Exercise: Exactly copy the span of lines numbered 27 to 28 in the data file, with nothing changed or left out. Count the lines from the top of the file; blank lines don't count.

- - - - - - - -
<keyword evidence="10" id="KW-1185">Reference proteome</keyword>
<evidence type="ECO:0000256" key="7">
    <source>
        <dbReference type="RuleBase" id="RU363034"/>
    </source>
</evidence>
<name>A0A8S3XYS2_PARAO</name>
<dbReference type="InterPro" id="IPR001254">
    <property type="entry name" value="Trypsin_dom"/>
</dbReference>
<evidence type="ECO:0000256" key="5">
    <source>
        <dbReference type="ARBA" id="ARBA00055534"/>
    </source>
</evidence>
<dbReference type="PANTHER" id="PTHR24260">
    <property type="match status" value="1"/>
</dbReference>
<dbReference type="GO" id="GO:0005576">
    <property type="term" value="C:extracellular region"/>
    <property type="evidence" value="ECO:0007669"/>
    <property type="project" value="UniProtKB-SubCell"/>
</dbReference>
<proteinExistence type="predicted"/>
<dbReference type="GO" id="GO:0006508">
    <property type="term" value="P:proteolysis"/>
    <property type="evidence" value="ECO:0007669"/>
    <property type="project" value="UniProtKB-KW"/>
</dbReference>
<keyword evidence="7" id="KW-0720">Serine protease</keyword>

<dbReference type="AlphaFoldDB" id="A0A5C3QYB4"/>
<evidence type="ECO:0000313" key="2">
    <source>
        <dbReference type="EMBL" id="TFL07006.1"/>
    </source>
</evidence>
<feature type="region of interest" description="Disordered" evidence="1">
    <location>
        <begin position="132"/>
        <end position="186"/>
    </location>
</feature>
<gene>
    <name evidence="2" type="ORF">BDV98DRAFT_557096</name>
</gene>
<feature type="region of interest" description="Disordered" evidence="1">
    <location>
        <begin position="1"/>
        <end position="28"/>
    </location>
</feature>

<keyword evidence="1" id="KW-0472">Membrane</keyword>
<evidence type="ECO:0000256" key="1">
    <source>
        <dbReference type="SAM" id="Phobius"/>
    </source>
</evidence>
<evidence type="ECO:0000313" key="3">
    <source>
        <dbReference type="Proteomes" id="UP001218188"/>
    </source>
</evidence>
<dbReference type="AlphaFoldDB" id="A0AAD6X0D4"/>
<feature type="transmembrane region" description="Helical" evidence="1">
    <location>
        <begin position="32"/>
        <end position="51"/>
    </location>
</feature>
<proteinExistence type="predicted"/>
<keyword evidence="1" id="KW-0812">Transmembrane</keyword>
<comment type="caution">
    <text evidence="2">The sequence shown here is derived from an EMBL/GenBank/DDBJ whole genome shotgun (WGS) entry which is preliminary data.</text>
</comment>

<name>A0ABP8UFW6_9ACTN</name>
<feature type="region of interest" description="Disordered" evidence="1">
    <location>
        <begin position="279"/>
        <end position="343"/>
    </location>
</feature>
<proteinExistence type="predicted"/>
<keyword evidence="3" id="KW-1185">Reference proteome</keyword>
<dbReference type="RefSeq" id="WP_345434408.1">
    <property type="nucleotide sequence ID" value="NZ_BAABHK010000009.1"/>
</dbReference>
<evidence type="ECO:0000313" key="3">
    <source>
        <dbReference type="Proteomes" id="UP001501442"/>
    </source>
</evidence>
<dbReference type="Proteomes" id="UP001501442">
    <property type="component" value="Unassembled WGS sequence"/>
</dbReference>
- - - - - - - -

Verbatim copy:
    <property type="evidence" value="ECO:0007669"/>
    <property type="project" value="UniProtKB-KW"/>